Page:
In the case of the JCPOA, a coalition of like-minded states banded together to implement targeted sanctions against Iran, which ultimately produced a nuclear deal. This approach can and should be replicated across the region to enforce human rights principles in places like Saudi Arabia and the UAE, especially considering the outsized influence of the United States within these states due to weapons sales.

As the CATO Institute Risk Index showed, many MENA states are heavily invested in U.S. weapons inflows that are ultimately used to repress their people or harm civilians in places like Yemen. In addition, these same states spend considerable funds lobbying Washington to support their national interests. The United States is therefore uniquely positioned to pressure the Gulf monarchies but needs to build coalitions to avoid loopholes around U.S. pressure that would ultimately condition continued arms sales on substantially improved human rights records.

Just as arms sales provide the United States with leverage in the MENA region, a Biden administration must recognize the power of international organizations for building coalitions that promote human rights. Although flawed, the United Nations Human Rights Council (UNHRC) offers a platform for pressuring human rights violators, as reflected by Denmark’s twenty-nine-member letter condemning the recent trial over the killing of Saudi journalist Jamal Khashoggi. The United States should not only rejoin this body but also work to build coalitions of human rights-respecting states within it and other organizations at international and regional levels.

This type of coalition-building via diplomatic tools should also promote military restraint. An entire generation has witnessed the harmful effects of U.S. military intervention in places like Iraq, Afghanistan, and Libya. This stems from a conceptualization of exceptionalism within the United States that has led to arbitrary attempts to project influence around the globe via military strength. A diplomacy-centered foreign policy doctrine needs to reject this mindset.

A rejection of this mindset should not only reflect an understanding that the United States is only as powerful as its allies on the international stage, but also that domestic issues and diplomatic efforts cannot be placed on the backburner to fund military intervention around the world. Rather, defense spending should be curtailed to address issues of equality and development at home, alongside a revamping of the U.S. Department of State and its diplomatic forces around the globe that have been hobbled under the Trump administration.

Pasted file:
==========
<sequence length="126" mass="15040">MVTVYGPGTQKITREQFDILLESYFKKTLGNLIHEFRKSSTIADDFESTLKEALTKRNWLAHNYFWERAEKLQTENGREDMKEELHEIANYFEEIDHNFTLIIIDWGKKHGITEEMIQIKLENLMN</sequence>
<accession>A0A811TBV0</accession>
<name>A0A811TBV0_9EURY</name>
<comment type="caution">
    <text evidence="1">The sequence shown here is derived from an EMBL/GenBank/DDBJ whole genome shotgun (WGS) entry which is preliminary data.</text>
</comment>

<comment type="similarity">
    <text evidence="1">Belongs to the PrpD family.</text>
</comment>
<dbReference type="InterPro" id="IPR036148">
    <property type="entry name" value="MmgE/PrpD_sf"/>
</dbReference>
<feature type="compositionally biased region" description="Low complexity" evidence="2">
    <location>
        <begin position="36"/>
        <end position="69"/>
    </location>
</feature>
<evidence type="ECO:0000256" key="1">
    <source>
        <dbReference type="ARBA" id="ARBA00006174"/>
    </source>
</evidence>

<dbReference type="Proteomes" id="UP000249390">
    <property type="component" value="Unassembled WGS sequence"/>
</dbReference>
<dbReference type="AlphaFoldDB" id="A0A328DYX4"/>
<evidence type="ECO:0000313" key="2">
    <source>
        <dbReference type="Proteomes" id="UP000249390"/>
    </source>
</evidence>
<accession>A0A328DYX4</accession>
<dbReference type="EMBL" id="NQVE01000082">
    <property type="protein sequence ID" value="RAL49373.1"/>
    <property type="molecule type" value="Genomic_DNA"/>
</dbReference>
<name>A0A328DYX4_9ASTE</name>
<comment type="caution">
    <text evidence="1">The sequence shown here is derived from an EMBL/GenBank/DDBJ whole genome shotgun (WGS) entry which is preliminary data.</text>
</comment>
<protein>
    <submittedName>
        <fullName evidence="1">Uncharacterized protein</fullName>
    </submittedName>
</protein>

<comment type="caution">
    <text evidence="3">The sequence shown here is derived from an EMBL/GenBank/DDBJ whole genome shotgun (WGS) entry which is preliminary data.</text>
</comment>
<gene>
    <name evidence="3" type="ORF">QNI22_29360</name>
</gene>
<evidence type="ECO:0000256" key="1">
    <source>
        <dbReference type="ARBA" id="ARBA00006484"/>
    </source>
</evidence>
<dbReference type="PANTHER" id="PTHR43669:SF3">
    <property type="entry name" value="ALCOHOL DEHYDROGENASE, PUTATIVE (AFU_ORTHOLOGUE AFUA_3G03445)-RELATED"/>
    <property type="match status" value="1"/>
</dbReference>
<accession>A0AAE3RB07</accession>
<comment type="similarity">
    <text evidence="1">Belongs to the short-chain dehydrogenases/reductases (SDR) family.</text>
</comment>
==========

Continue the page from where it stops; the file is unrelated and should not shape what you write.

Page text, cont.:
This is an outline for a renewed foreign policy doctrine that the Biden administration must consider for the MENA region, as well as globally. Diplomacy and human rights constitute the core of international peace and security, of which the United States has historically helped build through multilateral cooperation and military restraint. However, its recent unilateral path, driven by militarism in both weapons sales and military intervention, continues to harm its legitimacy and will contribute to the MENA region’s destabilization.

Alexander Langlois is a Contributor for the Diplomatic Courier and freelance writer covering MENA diplomacy, peace, and conflict topics at the intersection of global governance. He holds an M.A. in International Affairs from American University’s School of International Service.

Image: Members of Saudi security forces take part in a military parade in preparation for the annual Haj pilgrimage in the holy city of Mecca, Saudi Arabia August 4, 2019. Reuters.